Many existing SDK tools do not support mechanisms to detect or enforce compatibility guarantees, and many use non-stable API and ABI. Some tools will need to make a transition to long-term stable ABI. As always, transitions must be done carefully, to minimize disruptions to users. Developers should consider the option of treating non-stable API and ABI used by their tools as if it were stable by continuing to support it for the duration of a full compatibility window, and performing a soft transition to the stable replacement.
These policies introduce no known security considerations.
From time to time, security issues may require us to break a compatibility guarantee. For example, we may find security issues with the Overnet transport that we use to communicate from the host to the device.
These policies do not relate to the collection of user data.
Although it is a best practice to use testing to ensure that an SDK-facing developer tool adheres to these policies, this RFC does not require developer tools to do so. The Fuchsia CTF (formerly known as CTS) provides a mechanism for testing that some tool developers may wish to employ.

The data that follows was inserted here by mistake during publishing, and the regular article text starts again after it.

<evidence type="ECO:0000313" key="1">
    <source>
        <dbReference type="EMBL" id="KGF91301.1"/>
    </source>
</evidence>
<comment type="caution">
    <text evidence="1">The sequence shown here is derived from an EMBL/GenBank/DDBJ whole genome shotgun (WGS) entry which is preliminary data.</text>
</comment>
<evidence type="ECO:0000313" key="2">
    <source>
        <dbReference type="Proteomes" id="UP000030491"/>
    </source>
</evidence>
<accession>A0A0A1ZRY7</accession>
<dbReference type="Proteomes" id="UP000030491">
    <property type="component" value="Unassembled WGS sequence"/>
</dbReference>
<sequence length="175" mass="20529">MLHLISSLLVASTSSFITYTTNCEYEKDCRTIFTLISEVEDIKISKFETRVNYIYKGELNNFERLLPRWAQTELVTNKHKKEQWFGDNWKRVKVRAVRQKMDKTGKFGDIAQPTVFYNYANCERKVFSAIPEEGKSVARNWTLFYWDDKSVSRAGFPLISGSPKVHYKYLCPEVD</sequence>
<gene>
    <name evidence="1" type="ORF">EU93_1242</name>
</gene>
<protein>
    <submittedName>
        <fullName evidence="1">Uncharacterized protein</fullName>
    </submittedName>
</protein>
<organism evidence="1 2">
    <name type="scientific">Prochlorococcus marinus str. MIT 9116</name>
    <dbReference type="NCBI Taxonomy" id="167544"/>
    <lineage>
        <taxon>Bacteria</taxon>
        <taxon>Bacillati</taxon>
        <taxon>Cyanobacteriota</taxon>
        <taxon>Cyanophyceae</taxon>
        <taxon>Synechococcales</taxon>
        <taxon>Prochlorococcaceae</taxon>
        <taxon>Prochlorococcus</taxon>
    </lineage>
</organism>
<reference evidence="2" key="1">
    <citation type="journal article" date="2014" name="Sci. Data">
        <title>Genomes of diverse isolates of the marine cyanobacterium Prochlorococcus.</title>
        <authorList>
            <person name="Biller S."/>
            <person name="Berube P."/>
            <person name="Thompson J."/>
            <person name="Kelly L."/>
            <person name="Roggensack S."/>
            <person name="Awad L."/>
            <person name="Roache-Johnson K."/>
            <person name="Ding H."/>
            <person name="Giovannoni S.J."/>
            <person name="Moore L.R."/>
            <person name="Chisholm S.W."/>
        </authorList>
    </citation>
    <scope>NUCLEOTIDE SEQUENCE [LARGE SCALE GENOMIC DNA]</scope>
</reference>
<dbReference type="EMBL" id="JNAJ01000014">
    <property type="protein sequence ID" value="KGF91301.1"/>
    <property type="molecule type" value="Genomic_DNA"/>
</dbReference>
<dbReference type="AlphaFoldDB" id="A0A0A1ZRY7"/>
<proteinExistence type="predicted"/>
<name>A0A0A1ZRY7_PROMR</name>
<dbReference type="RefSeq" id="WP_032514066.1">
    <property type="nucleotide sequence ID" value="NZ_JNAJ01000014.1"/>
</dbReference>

Tool documentation should be updated to refer to this policy.
Drawbacks, alternatives, and unknowns
One alternative is an ad hoc approach to compatibility: that is, each
tool provides its own minimum compatibility window. In practice, we
have found that this causes a great deal of user confusion, as users
do not typically use a single tool in isolation. For example, a user
may find it surprising if
ffx log works and
ffx component does not
Prior art and references
Tools for many systems face backwards compatibility challenges. For example, in Java, bytecode is tagged with a classfile version number. The JVM has a set of classfile version numbers it understands. Sufficiently old classfiles may not work.